Brexit – Raising awareness for hidden Europeans

Landlords and civil society campaigners have urged Boris Johnson’s government to provide physical proof for EU citizens living in the UK, warning that landlords and employers could otherwise be reluctant to let a home or offer a job to EU citizens. [Shutterstock]

This article is part of our special report Status Anxiety. The 6 million people at the heart of Brexit.

Raising awareness of the need for EU citizens in the UK to apply for EU Settled Status is one of the main challenges facing the UK government and activists. And it’s proving to be harder than many in the government expected.

“We knew very early on and were informing the European Commission that it wasn’t going to be easy for everyone,” says Chris Desira, an immigration lawyer and director of Seraphus solicitors, which is advising the European Commission on the EU Settlement Scheme.

While the Home Office, along with the rest of the UK government, has stepped up its public communications about the changes that Brexit will mean, there are still a number of blind spots. In the case of the EU Settled Status scheme, government communication is as much about defending the scheme as it is about educating people on how to use it.

Desira has been running advice centres with community groups on how to apply for EU Settled Status for over 18 months. He says he has attended more than 200 such meetings since last April. With Brexit looming there has been a huge spike in applicants for settled status in recent weeks.

The European Commission office in London has been co-ordinating the network of national embassies in the UK via monthly meetings since 2016 and been actively involved in the talks with the Home Office. Meanwhile, embassies have been developing their own support networks, including information sessions, and providing legal support and mobile units for passports.

This support varies from community to community. For example, the Italian government has close ties with its expats.

Elsewhere, the EU Londoner’s hub, operated by the Mayor of London’s office, offers the guidance documents on Brexit and Settled Status in all EU languages, as well as Arabic and Somali.

Complicated and expensive

But it is still a complicated, expensive and time-consuming process.

“In our application workshops, we need four different interpreters,” says Bianca Valperga, EU Settled Status development officer for the campaign group New Europeans. “It’s quite resource-intensive to have that group of people in a room at the same time,” she adds.

For smaller communities or those with fewer resources, however, problems are of a different nature,

“One thing that we find with the Roma and Somali communities is that the communities trust their reference points, but they are limited in terms of resource capacity,” says Tamsin Koumis of New Europeans.

“They might have to represent a large but underserved community,” she adds.

Activists say raising awareness is particularly difficult among those EU citizens who have acquired European citizenship rights either through family or refugee status, and are less likely to understand the loss of legal rights that Brexit will mean.

“A year ago, I would have said that the Home Office was incapable of delivering; three months ago I was impressed. Now I am concerned,” says Desira.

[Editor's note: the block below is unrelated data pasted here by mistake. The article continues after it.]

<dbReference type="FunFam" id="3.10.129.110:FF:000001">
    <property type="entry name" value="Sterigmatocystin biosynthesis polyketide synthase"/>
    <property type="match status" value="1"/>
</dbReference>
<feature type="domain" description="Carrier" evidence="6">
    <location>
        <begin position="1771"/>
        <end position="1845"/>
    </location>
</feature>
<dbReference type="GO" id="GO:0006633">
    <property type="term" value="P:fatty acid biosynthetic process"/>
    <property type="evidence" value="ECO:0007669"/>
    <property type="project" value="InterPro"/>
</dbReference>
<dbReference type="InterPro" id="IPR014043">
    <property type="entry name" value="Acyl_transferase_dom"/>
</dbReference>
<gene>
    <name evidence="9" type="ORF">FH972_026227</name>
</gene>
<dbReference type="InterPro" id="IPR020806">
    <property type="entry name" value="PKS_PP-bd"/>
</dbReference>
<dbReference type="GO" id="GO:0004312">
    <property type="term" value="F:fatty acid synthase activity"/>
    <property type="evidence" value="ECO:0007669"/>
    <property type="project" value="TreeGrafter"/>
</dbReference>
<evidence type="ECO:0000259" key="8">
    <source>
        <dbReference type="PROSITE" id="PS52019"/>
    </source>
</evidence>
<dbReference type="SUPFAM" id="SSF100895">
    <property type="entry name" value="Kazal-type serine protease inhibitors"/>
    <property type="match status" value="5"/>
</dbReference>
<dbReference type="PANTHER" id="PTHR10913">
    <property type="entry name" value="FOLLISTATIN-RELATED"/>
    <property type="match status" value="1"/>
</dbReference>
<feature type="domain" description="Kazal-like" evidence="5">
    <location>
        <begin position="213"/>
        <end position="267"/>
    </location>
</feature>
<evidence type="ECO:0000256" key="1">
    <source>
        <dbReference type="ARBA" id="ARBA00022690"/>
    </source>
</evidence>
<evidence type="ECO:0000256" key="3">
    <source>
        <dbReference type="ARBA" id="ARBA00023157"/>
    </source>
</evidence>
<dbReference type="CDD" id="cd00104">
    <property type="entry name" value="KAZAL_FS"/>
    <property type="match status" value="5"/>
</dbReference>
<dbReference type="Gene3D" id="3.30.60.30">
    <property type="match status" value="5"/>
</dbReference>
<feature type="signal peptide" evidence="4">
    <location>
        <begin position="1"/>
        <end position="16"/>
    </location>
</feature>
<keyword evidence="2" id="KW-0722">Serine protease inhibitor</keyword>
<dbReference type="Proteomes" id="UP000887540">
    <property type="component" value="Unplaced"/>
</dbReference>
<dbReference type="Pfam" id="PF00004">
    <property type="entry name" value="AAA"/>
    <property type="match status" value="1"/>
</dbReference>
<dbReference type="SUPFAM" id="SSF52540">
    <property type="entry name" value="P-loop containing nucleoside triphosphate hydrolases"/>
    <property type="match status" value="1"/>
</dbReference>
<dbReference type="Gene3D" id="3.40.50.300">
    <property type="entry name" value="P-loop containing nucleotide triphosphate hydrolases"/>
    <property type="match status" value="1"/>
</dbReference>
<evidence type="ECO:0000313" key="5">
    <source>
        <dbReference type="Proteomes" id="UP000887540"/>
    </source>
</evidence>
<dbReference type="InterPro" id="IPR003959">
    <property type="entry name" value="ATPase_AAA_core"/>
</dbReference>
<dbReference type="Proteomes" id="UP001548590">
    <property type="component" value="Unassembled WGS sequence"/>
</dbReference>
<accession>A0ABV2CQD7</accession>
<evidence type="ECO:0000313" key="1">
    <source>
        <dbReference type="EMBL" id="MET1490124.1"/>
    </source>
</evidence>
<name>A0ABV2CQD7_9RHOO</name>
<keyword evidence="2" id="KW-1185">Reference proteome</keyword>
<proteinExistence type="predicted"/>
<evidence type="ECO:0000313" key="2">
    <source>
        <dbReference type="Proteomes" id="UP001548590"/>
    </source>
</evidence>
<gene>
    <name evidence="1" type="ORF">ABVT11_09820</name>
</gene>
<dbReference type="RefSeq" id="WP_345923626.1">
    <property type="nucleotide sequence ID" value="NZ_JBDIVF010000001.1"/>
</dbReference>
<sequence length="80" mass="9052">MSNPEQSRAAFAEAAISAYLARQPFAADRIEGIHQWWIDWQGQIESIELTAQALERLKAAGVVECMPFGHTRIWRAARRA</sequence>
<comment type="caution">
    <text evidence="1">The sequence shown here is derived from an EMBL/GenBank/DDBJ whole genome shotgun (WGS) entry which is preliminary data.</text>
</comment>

“The indications are that there is a bit of a backlog building,” he adds.

The Home Office has estimated that 5-10% of applicants will face difficulties with the application process. That may not sound like many but could translate into a total figure of between 200,000 and 400,000, a volume which the government’s current network of advice centres won’t be able to cope with.

The £9m provided by the Home Office to fund projects working with vulnerable groups, for which programmes will expire next March, is “not much per head”, says Desira.

“Lots of people will apply after the date (December 2020) and we expect a lot of complex cases to come up later,” he adds.

In September, there were 500,000 applications for settled status, and Home Office statistics suggest that 1.8 million have applied already, almost half of the total number of EU nationals living in the UK.

Difficulties are expected

But officials and civil society activists are still expecting difficulties and predict that many thousands of ‘hidden Europeans’ will, for a variety of reasons, be unable to complete the application by December 2020.

Last week, Home Office minister Brandon Lewis stated that the UK will deport EU citizens after Brexit if they do not apply in time for the right to remain, raising alarm bells about the government’s promises to protect the rights of EU nationals.

Opposition parties are already urging the government to reconsider the December 2020 deadline.

Speaking at an SNP conference in Aberdeen last week, Ben Macpherson, migration minister in the Scottish government, said pre-settled status for EU citizens who want to stay in the UK after Brexit should be scrapped in favour of a registration process with no end date.

In a similar vein, a number of campaign groups have called for the introduction of a Green Card, as a simple way to demonstrate to government authorities and other institutions that an EU citizen has the right to remain in the UK.

But while Desira believes the UK government might well end up extending the December 2020 deadline, there are still many reasons to be unsettled about the process of acquiring settled status.

It is “inevitable”, he says, that some EU citizens will still end up being deported.

[Edited by Zoran Radosavljevic]

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